'Seized' tries to link art and epilepsy

August 26, 1993|By Daniel Grant | Daniel Grant,Contributing Writer

Why did Vincent van Gogh slice off a portion of one of his ears and disrobe in an art gallery among other strange behaviors? Of course, no one knows for certain, but there are a number of competing theories, including alcoholism, chemical poisoning, glaucoma, manic-depression, schizophrenia, sunstroke, syphilis and -- according to Eve LaPlante -- epilepsy. Did whatever ailed van Gogh affect his art? On that point, there appears to be unanimity that it did.

Eve LaPlante, a free-lance magazine writer, enters this discussion with her own affirmative, sorting out the symptoms in van Gogh as well as Alfred Lord Tennyson, Gustave Flaubert, Fyodor Dostoevski, Lewis Carroll, Jonathan Swift and others (both well-known and not) that correspond to recognized

characteristics of epilepsy. Her aim is to acquaint readers with epilepsy, which she believes is too often misdiagnosed or undiagnosed, and to show the ailment affects behavior, both positively and negatively.

To her mind, epilepsy has "distinct benefits" for artists: "In addition to . . . seizures, the disorder is linked with personality change: between seizures many people with [temporal lobe disorder] are intensely emotional, deeply religious, and compelled to write or draw," she writes. "In such famous sufferers as Dostoevsky, Tennyson, and Lewis Carroll, these traits may have contributed to lasting works of art." This occurs, in the case of the poet Tennyson or the novelist Dostoevski, by providing "material" for their art. With van Gogh, the painter's "desire to express himself artistically" intensified, and his production increased.

Second book on subject

"Seized" is the second book in recent months to posit a strong relationship between mental illness and art-making. Kay Jamison's "Touched With Fire: Manic-Depressive Illness and the Artistic Temperament" (Free Press) made a stronger connection between "creativity and mood disorders" in general, seeing an "overlap between the artistic and manic-depressive temperaments." But Ms. LaPlante, to her credit, is not claiming that many or most artists and writers are epileptics; she is stating that, where reports of seizures or seizure-like events exist for artists or anyone, epilepsy should be considered as a diagnosis.

Ms. LaPlante discusses what epilepsy is and the forms it may take with different people as well as a brief history of treatment practices, which have included frontal lobotomies. Temporal lobe epilepsy "affects one million Americans; by some estimates, another one million sufferers are undiagnosed," she writes. The author has interviewed contemporary sufferers of the neurological disease and their doctors and looked over the history of famous men to find those who might now be diagnosed as epileptic.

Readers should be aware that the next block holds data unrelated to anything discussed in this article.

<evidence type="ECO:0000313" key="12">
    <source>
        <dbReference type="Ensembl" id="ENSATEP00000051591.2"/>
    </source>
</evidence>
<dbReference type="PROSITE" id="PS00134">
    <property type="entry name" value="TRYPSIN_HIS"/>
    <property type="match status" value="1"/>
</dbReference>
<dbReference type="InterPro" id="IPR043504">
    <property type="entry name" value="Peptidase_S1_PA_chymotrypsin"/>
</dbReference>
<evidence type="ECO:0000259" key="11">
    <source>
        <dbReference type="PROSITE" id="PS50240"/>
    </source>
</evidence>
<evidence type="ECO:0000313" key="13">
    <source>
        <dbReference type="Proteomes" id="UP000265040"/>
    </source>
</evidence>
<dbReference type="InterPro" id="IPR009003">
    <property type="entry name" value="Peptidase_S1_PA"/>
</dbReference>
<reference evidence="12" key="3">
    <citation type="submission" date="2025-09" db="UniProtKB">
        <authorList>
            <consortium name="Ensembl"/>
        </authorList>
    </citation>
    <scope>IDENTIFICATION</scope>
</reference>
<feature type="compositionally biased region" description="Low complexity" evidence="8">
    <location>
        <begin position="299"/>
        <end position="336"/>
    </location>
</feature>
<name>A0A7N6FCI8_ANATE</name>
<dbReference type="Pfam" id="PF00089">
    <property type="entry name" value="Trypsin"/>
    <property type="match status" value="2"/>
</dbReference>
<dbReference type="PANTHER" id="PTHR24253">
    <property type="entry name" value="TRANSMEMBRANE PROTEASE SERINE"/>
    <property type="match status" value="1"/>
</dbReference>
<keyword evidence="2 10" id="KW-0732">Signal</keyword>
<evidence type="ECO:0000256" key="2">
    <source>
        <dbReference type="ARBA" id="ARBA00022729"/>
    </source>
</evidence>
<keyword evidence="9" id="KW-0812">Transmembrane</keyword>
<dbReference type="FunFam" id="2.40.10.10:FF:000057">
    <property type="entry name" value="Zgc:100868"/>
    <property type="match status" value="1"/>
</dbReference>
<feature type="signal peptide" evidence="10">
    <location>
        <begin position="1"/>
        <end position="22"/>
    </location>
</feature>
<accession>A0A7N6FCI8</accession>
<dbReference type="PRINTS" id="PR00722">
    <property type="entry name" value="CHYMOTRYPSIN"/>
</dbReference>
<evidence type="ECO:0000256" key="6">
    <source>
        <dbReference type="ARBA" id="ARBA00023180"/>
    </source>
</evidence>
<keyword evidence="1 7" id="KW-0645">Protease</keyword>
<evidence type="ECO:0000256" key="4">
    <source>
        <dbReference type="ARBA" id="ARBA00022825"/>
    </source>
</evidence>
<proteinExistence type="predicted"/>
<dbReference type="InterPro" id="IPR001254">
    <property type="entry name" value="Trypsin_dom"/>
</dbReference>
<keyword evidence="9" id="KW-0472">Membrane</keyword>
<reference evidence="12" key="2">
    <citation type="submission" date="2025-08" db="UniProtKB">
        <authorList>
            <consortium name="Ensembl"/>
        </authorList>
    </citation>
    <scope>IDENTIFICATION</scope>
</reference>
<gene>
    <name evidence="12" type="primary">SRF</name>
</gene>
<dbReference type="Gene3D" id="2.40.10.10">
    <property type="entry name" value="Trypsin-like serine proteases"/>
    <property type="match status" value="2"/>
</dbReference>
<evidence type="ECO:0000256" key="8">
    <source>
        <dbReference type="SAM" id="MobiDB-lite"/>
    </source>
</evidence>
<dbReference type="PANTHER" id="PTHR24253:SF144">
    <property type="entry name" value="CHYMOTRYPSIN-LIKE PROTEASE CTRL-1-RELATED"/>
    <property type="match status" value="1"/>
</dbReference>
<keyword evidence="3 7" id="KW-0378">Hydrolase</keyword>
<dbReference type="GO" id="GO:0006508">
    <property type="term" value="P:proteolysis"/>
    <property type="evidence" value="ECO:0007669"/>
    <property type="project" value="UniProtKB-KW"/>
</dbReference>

Like Dr. Jamison, who is a professor of psychiatry at the Johns Hopkins School of Medicine, she strays toward generalizations that are certainly controversial. Ms. LaPlante accepts the claims by some that "morality has an organic basis" and that "religion is our explanation for the feelings produced by . . . abnormal electrical activity" in the brain. If this is so, clearly more than 1-2 million Americans have some form of epilepsy.

Questionable evidence

There are problems with this book greater than throwaway generalizations, however. There are a number of after-the-fact diagnoses based on highly questionable evidence. "Jonathan Swift is now thought to have had epilepsy," Ms. LaPlante writes. "The miniature and mammoth peoples, Lilliputians and Brobdingnagians, who Gulliver encounters in his travels suggest that Swift experienced micropsia and macropsia."

More literal-minded readers, however, might think that Swift was weaving an allegory, using little people to point up petty minds and giants to reflect the smallness of Gulliver's own thinking. A similar discussion of Edgar Allan Poe's short story "The Fall of the House of Usher" reveals that Ms. LaPlante appears to have missed the point again.

Just as with Dr. Jamison, connecting artmaking and mental disorders serves as an ad hominem attack on art, for why should we care about the creations of people who have something wrong with their brains? Ms. LaPlante posits that "the celestial pinwheels in [van Gogh's famous] 'The Starry Night,' painted at Saint-Remy the year before he died, might suggest . . . hallucinatory flashes of light." Perhaps then, what we honor in van Gogh's art is finding a visual equivalent for an epileptic seizure.

No less damning to art is the discussion of epilepsy sufferer Jill who, after receiving treatment for the disorder, leaves off corporate personnel work for a career in art. According to her physician, "Jill's abrupt switch to sculpture may well be a form of hypergraphia, the right hemisphere corollary of the left-temporal lobe epileptics who write a lot."

Ms. LaPlante later adds that Jill "is grateful to the disorder for having brought her a new vocation." Now we know where art comes from.

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